BE WARNED: George Monbiot will put you off your dinner. But that is a good thing – indeed, a vital thing. Our diets have to change. More to the point, the way we farm has to change. “Farming,” says Monbiot, a columnist for The Guardian newspaper and an environmental activist, “is the most destructive human activity ever to have blighted the Earth.”
It is a deliberately provocative statement, of course, but it shows how the myth of the green and pleasant farm is deeply ingrained. Even after reading this comprehensive, devastating and rousing book, that statement still took me aback. But Monbiot lays out his case with statistics and backs it up with citations – the destruction, the ecocide, the suffering, the exploitation, the economic senselessness. It is undeniable.
Here is a sample. Human habitations, we learn, cover 1 per cent of the world land surface. Crops cover 12 per cent. Areas given over to grazing farm animals account for 28 per cent of the world land. Only 15 per cent is protected for nature. And that 28 per cent given to grazing animals? It delivers just 1 per cent of the world protein.
How about crops? Almost 60 per cent of the calories produced by farmers come from four crops: soy, maize, wheat and rice. Most of the world’s soya – some 86 per cent – is grown in Brazil, Argentina and the US, and three-quarters of soya, much of it grown on former rainforest or the savannah of Brazil’s Cerrado region goes to feed farm animals. Meat is murder? Meat is also destructively profligate.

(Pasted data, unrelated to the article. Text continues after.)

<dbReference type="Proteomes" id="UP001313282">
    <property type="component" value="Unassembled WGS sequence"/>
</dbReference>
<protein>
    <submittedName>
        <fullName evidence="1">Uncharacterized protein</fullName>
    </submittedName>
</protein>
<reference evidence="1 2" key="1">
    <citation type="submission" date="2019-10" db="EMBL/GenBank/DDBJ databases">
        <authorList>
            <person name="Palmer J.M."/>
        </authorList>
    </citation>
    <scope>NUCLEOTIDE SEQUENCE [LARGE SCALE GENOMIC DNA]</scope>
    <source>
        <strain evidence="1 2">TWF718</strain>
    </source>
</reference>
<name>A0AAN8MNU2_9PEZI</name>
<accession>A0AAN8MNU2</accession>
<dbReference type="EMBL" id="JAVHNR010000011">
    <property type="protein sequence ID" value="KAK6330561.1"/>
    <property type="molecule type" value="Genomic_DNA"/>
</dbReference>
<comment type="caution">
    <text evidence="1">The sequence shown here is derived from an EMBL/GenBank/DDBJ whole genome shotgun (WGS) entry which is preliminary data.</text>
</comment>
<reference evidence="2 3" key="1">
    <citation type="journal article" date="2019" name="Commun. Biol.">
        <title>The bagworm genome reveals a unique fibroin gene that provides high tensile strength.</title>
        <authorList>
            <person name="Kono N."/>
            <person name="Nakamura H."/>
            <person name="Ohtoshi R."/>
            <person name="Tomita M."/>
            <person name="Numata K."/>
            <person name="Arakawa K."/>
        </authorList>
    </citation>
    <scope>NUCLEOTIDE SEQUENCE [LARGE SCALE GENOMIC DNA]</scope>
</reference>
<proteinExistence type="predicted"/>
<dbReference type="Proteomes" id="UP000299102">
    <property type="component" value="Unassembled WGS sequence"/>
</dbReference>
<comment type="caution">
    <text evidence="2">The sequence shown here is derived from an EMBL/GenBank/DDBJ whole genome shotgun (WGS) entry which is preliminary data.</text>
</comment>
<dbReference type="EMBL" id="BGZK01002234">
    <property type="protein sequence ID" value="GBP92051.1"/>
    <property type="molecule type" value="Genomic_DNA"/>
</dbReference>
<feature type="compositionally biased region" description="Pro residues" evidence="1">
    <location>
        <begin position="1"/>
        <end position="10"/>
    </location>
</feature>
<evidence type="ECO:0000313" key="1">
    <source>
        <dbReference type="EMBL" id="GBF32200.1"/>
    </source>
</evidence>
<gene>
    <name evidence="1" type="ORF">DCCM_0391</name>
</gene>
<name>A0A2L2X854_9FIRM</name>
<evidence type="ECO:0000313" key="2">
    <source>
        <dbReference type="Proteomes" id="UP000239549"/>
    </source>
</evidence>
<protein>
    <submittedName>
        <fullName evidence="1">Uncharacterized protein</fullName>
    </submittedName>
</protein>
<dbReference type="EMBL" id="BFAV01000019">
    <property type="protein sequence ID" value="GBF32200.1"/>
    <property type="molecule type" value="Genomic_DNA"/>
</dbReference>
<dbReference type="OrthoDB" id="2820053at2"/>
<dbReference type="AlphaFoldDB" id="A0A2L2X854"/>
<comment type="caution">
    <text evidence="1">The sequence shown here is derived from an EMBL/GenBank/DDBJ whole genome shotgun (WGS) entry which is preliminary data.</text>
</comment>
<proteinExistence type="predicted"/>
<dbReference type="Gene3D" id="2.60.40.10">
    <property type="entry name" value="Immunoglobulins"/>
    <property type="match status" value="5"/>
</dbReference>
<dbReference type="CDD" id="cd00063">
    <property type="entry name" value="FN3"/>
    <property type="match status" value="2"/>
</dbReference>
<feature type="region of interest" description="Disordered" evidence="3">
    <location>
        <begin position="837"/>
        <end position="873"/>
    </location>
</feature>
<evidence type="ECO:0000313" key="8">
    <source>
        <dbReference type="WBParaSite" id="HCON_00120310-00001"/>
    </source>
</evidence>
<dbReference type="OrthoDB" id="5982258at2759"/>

The first half of Regenesis, in which Monbiot sets out the facts about the planet’s teetering life-support systems, is deeply distressing. The sheer damage caused by farming – the plowing, the fertilizers, the pesticides and herbicides, the antibiotics, the irrigation and the greenhouse gases, but most of all the extirpation of species and the horrific clearance of land – has pushed those life-support systems to breaking point. Land use, says Monbiot, is “the issue that makes the biggest difference to whether terrestrial ecosystems and Earth systems survive or perish.”
Your reward is the book’s second half, where he offers a treasure trove of hope and solutions, and a vision for a sustainable, healthy, equitable world. Monbiot knows that in transitioning from our destructive practices, we must bring farmers with us. We meet inspiring farmers who pioneer ways to grow food that do not destroy the soil’s fertility and allow other species to thrive too, as well as some radical solutions. One of the most exciting is using bacteria to make protein. Monbiot eats a pancake made from the stuff, and proclaims it “the beginning of the end of most agriculture”. Well, that would be nice.
Does Monbiot overestimate not only the willingness of the general public to eat bacteria as their main source of protein, but to completely change food habits – something at the heart of all cultures?
Maybe, but change can happen quickly. Some social scientists argue that a decent-sized minority, around 25 per cent, can trigger society-level tipping points in attitude. Look at the worldwide shift in support for LGBTQ + rights and same-sex marriage. A few years ago, no one had heard of Greta Thunberg; now she is world famous and the Fridays for Future climate movement may change the world.
So yes, this essential book really should put you off your dinner. It should put you on something sustainable, equitable, ecologically beneficial and, hopefully, delicious.